Four Tips for Making the Transition from Individual Contributor to Manager
By Lee Hecht Harrison on October 6, 2014
You’ve worked hard to prove yourself and it’s finally paid off: You’ve been promoted to a management role. But after ascending to the position, you’ve noticed an uncomfortable shift in the way your colleagues are responding to you. They may have become distant, limiting personal conversations to routine small talk. Or maybe you’ve found that the break room chatter dies down when you enter. Why has your once convivial workplace become a minefield of awkwardness?
Making the transition from one of the team to team leader can present some unique challenges – but also some distinct advantages. Here are four tips for easing into a leadership position:
- Set boundaries. Relationships evolve, and you’ll need to be aware when a shift has taken place. That means colleagues may not be as open with you. Stay above the fray; don’t engage in gossip or make disparaging comments about the organization or other team members. This is how you build trust.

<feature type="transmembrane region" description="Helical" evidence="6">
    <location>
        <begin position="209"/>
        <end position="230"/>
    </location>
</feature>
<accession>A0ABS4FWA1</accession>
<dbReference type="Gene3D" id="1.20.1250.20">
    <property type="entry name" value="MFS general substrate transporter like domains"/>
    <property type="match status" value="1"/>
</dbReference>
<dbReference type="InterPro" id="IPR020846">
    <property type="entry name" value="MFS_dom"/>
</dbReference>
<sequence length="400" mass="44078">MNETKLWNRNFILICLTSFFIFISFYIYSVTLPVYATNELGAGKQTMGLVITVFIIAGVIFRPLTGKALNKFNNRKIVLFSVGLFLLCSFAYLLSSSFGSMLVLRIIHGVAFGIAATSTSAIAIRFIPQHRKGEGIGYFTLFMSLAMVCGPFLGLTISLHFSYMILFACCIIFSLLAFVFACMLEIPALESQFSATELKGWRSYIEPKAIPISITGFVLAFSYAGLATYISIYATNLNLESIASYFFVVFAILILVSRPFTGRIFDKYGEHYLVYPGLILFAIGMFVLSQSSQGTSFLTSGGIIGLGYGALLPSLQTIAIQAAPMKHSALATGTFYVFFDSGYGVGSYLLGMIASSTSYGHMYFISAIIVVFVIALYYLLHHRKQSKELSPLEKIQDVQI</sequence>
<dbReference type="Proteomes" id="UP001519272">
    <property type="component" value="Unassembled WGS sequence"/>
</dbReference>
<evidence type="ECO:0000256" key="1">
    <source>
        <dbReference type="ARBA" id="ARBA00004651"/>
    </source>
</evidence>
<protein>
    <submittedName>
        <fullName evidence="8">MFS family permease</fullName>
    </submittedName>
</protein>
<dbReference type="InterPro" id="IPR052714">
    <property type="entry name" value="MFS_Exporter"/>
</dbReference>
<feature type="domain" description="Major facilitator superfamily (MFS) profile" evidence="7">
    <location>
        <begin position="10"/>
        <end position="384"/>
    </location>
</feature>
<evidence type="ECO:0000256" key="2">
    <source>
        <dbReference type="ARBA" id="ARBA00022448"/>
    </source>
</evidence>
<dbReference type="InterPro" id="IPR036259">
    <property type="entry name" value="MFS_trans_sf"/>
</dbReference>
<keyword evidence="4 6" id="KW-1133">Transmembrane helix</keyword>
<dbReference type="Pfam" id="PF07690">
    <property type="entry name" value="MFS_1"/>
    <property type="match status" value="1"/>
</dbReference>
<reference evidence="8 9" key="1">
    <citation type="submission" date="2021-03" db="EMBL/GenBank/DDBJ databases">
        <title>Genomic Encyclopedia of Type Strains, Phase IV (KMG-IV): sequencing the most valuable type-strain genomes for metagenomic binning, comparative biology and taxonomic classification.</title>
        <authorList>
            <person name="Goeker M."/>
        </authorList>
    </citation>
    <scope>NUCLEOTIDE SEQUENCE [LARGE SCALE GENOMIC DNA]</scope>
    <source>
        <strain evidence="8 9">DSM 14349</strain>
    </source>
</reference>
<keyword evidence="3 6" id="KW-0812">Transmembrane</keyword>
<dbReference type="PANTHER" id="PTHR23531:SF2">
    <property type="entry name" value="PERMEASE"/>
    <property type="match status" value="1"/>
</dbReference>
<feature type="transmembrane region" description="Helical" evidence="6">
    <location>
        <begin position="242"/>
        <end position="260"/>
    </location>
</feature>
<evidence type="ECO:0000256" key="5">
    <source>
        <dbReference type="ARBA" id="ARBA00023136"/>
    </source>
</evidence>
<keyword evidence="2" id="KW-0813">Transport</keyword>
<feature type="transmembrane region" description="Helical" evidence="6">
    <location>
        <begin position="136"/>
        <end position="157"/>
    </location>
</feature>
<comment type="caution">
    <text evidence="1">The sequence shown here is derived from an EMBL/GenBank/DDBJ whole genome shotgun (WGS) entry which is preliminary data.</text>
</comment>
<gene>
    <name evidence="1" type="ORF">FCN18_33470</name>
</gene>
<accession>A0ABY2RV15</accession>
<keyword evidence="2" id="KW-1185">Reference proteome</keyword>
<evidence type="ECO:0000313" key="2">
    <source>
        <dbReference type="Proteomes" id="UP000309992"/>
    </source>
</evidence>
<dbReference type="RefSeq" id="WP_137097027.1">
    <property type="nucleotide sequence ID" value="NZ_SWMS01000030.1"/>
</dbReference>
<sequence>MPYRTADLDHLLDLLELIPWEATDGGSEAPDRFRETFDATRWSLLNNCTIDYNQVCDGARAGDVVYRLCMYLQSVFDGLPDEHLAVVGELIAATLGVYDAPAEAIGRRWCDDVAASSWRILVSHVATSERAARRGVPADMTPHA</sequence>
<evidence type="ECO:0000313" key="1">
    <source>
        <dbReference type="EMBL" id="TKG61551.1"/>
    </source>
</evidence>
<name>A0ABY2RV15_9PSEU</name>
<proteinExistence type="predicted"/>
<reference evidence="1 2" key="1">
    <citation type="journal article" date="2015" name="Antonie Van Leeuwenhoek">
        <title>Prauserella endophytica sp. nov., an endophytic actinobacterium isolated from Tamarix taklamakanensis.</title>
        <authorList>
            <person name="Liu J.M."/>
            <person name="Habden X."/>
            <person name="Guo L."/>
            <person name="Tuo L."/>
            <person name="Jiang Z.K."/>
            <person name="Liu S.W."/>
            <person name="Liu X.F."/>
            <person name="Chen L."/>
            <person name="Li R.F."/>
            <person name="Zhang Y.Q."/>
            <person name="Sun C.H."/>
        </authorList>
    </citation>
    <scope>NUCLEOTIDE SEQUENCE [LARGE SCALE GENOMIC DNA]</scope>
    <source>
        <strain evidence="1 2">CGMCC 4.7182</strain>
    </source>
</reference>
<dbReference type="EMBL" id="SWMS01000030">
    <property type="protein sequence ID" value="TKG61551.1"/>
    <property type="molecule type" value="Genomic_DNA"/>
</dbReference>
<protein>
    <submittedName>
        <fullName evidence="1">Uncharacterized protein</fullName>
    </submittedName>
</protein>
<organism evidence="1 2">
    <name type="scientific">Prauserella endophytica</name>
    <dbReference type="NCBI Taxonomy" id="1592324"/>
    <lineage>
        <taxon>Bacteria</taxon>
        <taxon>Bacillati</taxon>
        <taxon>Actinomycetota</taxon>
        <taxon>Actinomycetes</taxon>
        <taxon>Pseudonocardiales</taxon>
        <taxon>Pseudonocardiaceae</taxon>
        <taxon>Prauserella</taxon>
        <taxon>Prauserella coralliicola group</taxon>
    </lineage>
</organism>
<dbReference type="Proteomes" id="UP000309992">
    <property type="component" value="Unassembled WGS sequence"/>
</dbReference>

- Develop executive presence. Leadership success often hinges on the ability to communicate effectively, command respect and persuade your team to follow you. This requires maturity, strong presentation skills and authenticity. Remember to use clear language and positive body language that conveys passion and enthusiasm.
- Identify a mentor. Discuss team challenges with an impartial outsider who is at your level or above. A mentor can act as a sounding board to help you resolve touchy interpersonal situations, as well as provide some constructive coaching.
- Ask for leadership training. Many managers are promoted without any leadership training. If training or coaching isn’t available through your employer, take it upon yourself to follow top leadership experts (Harvard Business Review, Forbes, McKinsey Insights).
Make the transition to leadership easier by honing an executive presence, arming yourself with knowledge, developing your leadership skills and building a culture of trust.
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